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Zimbabwe's Mugabe, 89, is sworn in and attacks 'vile' West

Zimbabwe President Robert Mugabe is sworn in during his inauguration as President, in Harare August 22, 2013. REUTERS/Philimon Bulawayo
Zimbabwe President Robert Mugabe is sworn in during his inauguration as President, in Harare August 22, 2013. REUTERS/Philimon Bulawayo

By Cris Chinaka and MacDonald Dzirutwe

HARARE (Reuters) - Zimbabwean President Robert Mugabe, Africa's oldest leader at 89, began a new five-year term on Thursday by calling the West "vile" for questioning his re-election and vowing to press ahead with nationalist economic policies.

After taking the oath of office before bewigged Chief Justice Godfrey Chidyausiku at a sun-drenched soccer stadium in Harare, Mugabe praised African countries that endorsed the July 31 vote and told his critics to "go hang".

"Except for a few Western dishonest countries, our elections have been hailed as peaceful, free, fair and credible," he said in an hour-long speech to thousands of cheering supporters, diplomats and six African presidents.

"For those odd Western countries who happen to hold a different negative view of our electoral process and outcome, there is not much that we can do about them. We dismiss them as the vile ones whose moral turpitude we must mourn," he added.

As he was sworn in, former colonial power Britain and the European Union repeated serious reservations about the credibility of the vote, already rejected by Mugabe's main rival, Morgan Tsvangirai, as a fraudulent "coup by ballot".

The new term will be Mugabe's fifth as president and extends his 33-year rule. He also served as prime minister after the end, in 1980, of white minority rule in the country previously known as Rhodesia.

Mugabe was declared the overwhelming winner in the July vote, putting an end to the unity government cobbled together after a disputed and violent poll in 2008.

That power-sharing deal with Tsvangirai's MDC party brought stability to an economy crushed by hyperinflation. Analysts are worried that with Mugabe's ZANU-PF now back in full control, the government may roll back reforms that had helped spur some growth.

Mugabe said his ZANU-PF party would advance an "indigenization" policy that forces foreign mining firms in the country to turn over majority stakes to local blacks, making it the centerpiece of its post-election economic revival program.

"The time has now come for us to extend our dominion to all those resources which the Almighty has been generous enough to give. That is the next revolution whose first step is this administration, this new government," he said.

His opponent in the last three elections, Tsvangirai, who has branded the election a "huge fraud", boycotted the ceremony.

A Movement for Democratic Change (MDC) spokesman said the party did not want to be associated with "election thieves". ZANU-PF has rejected all allegations of vote-rigging.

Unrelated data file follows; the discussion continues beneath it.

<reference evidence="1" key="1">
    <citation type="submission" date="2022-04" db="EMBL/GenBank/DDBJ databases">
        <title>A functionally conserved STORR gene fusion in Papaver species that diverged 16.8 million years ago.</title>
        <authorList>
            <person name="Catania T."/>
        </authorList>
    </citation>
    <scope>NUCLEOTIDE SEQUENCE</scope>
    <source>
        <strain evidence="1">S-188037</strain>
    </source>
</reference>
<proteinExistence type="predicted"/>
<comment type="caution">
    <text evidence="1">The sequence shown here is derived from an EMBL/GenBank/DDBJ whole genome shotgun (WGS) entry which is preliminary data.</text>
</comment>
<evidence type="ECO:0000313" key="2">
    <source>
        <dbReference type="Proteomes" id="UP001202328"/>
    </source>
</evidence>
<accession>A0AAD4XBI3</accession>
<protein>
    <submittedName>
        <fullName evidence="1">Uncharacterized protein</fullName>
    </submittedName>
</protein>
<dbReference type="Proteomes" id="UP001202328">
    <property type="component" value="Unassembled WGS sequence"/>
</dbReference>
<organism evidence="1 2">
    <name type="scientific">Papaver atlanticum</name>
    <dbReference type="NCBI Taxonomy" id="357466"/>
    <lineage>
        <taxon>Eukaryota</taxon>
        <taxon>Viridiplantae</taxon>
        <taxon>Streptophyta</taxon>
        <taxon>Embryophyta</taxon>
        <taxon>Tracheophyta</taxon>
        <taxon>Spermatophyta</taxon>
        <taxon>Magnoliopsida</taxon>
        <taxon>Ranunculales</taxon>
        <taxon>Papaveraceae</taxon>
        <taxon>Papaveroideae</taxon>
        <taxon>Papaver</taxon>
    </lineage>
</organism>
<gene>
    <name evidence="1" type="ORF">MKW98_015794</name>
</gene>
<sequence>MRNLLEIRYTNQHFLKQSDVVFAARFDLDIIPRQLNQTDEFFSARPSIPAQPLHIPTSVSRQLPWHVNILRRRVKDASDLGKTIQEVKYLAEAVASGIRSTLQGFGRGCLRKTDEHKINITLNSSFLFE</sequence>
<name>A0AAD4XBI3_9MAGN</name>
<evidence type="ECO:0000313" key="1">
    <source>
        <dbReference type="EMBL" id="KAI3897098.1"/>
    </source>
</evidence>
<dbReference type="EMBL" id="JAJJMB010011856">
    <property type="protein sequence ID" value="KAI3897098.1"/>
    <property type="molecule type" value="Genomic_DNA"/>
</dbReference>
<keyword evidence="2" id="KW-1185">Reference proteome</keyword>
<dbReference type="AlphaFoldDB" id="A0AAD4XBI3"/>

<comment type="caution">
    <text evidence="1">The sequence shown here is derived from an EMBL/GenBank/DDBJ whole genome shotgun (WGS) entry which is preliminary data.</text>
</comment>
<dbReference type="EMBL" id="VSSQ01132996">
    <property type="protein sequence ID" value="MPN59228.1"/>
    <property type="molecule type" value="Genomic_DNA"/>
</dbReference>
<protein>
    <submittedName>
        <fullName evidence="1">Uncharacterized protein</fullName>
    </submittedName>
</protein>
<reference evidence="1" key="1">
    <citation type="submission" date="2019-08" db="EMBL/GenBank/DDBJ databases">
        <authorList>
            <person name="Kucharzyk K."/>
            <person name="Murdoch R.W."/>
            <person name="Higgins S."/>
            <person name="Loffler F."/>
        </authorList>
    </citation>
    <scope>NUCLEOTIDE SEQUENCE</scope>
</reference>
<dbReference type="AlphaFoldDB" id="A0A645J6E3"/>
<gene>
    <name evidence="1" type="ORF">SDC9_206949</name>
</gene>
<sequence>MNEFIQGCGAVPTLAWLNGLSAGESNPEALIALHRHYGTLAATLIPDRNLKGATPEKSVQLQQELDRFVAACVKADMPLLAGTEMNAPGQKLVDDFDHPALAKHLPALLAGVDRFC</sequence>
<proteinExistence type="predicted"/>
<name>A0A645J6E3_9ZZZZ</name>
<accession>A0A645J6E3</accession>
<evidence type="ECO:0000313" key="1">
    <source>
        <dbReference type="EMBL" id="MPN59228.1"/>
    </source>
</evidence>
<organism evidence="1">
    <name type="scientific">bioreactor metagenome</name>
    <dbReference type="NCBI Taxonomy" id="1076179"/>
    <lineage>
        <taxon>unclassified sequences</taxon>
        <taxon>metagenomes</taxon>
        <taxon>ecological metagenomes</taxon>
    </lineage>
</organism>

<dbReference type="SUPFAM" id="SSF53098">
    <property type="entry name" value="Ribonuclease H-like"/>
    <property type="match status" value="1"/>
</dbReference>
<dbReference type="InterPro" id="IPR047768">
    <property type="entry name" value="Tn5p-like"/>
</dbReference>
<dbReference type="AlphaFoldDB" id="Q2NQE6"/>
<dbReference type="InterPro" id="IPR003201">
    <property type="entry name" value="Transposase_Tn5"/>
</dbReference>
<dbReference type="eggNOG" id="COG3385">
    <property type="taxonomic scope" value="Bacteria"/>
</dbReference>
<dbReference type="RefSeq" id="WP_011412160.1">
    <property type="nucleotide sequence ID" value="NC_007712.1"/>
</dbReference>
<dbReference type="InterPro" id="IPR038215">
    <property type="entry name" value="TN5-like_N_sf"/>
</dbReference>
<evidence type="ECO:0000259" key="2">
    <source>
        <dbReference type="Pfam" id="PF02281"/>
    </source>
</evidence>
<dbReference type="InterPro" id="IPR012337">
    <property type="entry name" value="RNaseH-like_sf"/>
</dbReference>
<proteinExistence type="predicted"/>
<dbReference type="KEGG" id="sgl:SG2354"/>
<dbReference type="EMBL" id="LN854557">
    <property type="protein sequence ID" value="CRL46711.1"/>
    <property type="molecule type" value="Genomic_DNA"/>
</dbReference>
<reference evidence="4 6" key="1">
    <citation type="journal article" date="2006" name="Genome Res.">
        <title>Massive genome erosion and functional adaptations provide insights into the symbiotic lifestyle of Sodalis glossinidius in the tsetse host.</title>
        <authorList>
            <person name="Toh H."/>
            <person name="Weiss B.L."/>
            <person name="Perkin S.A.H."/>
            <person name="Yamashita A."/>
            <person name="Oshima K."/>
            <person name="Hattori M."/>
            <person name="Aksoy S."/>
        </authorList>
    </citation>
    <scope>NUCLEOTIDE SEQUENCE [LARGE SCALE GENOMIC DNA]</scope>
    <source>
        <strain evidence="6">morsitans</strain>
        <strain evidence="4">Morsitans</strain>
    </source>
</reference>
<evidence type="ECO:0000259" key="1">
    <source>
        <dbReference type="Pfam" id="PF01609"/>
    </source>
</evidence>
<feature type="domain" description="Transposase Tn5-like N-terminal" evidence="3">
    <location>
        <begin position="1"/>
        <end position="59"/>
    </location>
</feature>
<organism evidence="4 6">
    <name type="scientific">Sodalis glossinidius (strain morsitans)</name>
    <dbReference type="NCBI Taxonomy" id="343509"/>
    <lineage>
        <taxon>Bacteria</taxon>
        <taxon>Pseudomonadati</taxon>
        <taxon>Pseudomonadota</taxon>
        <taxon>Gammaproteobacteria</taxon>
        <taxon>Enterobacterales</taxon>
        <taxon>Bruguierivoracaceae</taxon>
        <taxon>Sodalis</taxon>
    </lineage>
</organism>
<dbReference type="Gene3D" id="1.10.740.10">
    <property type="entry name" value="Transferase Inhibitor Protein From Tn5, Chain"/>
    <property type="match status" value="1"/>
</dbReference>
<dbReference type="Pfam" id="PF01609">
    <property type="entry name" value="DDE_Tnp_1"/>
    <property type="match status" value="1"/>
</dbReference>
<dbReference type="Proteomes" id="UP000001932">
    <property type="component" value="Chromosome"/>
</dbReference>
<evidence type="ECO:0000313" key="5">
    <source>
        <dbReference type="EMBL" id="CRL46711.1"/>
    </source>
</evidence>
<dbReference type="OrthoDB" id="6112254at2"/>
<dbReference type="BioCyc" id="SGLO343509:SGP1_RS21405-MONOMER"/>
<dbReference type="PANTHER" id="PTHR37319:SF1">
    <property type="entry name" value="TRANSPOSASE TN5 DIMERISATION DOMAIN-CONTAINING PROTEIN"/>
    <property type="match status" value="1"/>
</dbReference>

In his speech, Mugabe praised Tsvangirai for helping ensure a peaceful vote and being a partner in the coalition that produced a new constitution in March.

"FLAWED VOTE"

Britain said on Thursday Mugabe's re-election could not be deemed credible without an independent investigation into allegations of voting irregularities.

U.S. officials this week said the election was flawed and Washington had no plans to loosen sanctions until there were signs of change in the country.

Mugabe and senior ZANU-PF officials are the target of sanctions imposed by governments in the West, who accuse them of a history of human rights violations and vote rigging.

The European Union will review relations with Zimbabwe because of its "serious concerns" about the election, EU foreign policy chief Catherine Ashton said on Thursday. Its verdict on the fairness of the vote will be crucial to a decision on whether it continues to ease sanctions.

The stadium was filled with cheering, dancing supporters wearing ZANU-PF colors.

"It's Africa versus Europe, with Zimbabwe as the new battlefront," read one banner, reflecting the support former guerrilla chief Mugabe can still muster as a liberation war hero.

Unlike African monitors, Western observers were barred from travelling to Zimbabwe to scrutinize the July 31 vote.

After the voting went ahead peacefully, domestic monitors from the Zimbabwe Election Support Network said registration flaws might have disenfranchised up to a million people.

But observer missions from the regional 15-nation Southern African Development Community (SADC) and the African Union broadly endorsed the vote as free and peaceful and called on all parties to accept its results.

Mugabe, once dubbed the "thinking man's guerrilla" because of his bookish demeanor and the academic degrees he earned in jail in Rhodesia, used his speech to fire fresh barbs at his "neo-colonialist" foes.

He accused Britain, the United States, Canada and Australia of seeking to impose their political will on his state.

"Having struggled for our independence, our fate has irrevocably orbited out of colonial relations, indeed can no longer subsist in curtseying and bowing to any foreign government, however powerful it feigns itself to be and whatever filthy lucre it flaunts," he said to cheers.

(Additional reporting by MacDonald Dzirutwe; Editing by Jon Herskovitz and Andrew Roche)

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